October 25th will mark the 7th meeting of The Bank of Canada this year, where they’ll publish their Interest rate announcement and Monetary Policy Report, with only one final meeting set for 2023 thereafter. There has been an increase of 75 basis points to the Bank of Canada’s overnight lending rate in 2023, a notable but small increase in comparison to 2022’s 400 basis point run. The Central Bank believes there’s now evidence pointing to slowing demand and increased probability of a recession, lead by slower consumption growth and a decline in housing activity, while still maintaining their hawkish and precautionary stance. Markets and Senior Economists largely believe there are no more rate hikes in the pipeline for Canadians, however with inflation slated to continue to rise in the short term, positive forecasted GDP and wage growth proving more sticky, the Bank of Canada might have one more rate hike in store before holding their key rate until mid 2024.
Canada’s economy is struggling
Canada’s economy contracted during the second quarter, according to Statistics Canada, with both services-producing industries (-0.2%) and goods-producing industries (-0.4%) posting declines in June. The economy contracted at an annualized rate of 0.2 per cent, pushing the agency to revise their annual pace of growth to 2.6%, down from 3.1%. It appears that Canada’s economy is not as resilient as expected by analysts and the Bank of Canada, which is welcome news to the Central Bank, whose been on a quest to slow consumer spending through their tightened monetary policy to tame inflation. Statistics Canada also said its early estimate suggested real GDP was essentially unchanged for the month of July.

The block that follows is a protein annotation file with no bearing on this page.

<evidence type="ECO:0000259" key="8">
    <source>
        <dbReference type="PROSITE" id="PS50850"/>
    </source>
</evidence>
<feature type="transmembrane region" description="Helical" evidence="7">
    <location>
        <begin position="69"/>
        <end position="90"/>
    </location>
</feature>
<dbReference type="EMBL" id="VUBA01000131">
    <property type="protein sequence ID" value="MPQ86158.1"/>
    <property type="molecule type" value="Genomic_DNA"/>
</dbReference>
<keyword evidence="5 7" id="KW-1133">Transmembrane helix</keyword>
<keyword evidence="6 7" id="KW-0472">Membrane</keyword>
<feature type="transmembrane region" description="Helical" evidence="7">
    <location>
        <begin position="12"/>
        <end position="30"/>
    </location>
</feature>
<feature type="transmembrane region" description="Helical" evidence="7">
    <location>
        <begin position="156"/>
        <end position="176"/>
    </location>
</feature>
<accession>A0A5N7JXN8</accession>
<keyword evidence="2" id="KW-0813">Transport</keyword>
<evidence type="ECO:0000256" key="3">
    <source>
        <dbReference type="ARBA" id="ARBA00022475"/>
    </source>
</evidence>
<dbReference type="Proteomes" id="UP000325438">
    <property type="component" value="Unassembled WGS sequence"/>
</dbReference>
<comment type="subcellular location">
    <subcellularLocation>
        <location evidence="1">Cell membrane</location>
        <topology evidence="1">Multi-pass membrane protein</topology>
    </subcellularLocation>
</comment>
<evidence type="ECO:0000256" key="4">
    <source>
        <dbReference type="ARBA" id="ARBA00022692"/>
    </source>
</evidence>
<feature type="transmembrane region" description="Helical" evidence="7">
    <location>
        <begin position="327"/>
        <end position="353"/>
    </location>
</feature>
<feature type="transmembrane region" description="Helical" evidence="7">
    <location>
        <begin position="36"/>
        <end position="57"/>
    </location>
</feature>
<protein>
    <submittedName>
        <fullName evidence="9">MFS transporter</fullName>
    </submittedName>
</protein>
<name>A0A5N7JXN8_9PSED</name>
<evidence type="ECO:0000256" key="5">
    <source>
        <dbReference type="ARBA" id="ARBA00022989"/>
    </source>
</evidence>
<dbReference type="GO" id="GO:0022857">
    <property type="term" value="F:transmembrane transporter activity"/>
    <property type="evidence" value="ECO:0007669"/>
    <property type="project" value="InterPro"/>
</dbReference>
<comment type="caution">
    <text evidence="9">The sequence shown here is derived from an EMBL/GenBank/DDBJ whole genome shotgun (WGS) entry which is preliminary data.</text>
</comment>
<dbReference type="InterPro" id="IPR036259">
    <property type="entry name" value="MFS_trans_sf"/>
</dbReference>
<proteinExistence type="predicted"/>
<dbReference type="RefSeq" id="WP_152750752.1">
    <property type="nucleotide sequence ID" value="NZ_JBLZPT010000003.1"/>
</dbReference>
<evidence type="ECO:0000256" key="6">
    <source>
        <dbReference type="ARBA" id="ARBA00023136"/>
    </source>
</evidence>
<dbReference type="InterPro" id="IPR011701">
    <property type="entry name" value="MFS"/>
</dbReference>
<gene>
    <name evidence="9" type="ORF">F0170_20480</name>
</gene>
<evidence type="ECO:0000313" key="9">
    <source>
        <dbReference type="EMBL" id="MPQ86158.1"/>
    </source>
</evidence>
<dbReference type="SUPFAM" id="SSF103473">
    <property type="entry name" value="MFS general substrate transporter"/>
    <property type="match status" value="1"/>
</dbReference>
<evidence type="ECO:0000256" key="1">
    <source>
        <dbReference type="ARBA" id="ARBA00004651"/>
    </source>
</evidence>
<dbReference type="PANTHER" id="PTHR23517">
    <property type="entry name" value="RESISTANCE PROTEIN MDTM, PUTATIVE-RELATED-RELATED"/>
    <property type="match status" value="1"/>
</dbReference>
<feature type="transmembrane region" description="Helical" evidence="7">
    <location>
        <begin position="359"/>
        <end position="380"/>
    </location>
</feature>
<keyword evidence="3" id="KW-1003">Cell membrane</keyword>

Inflation ticks upwards in August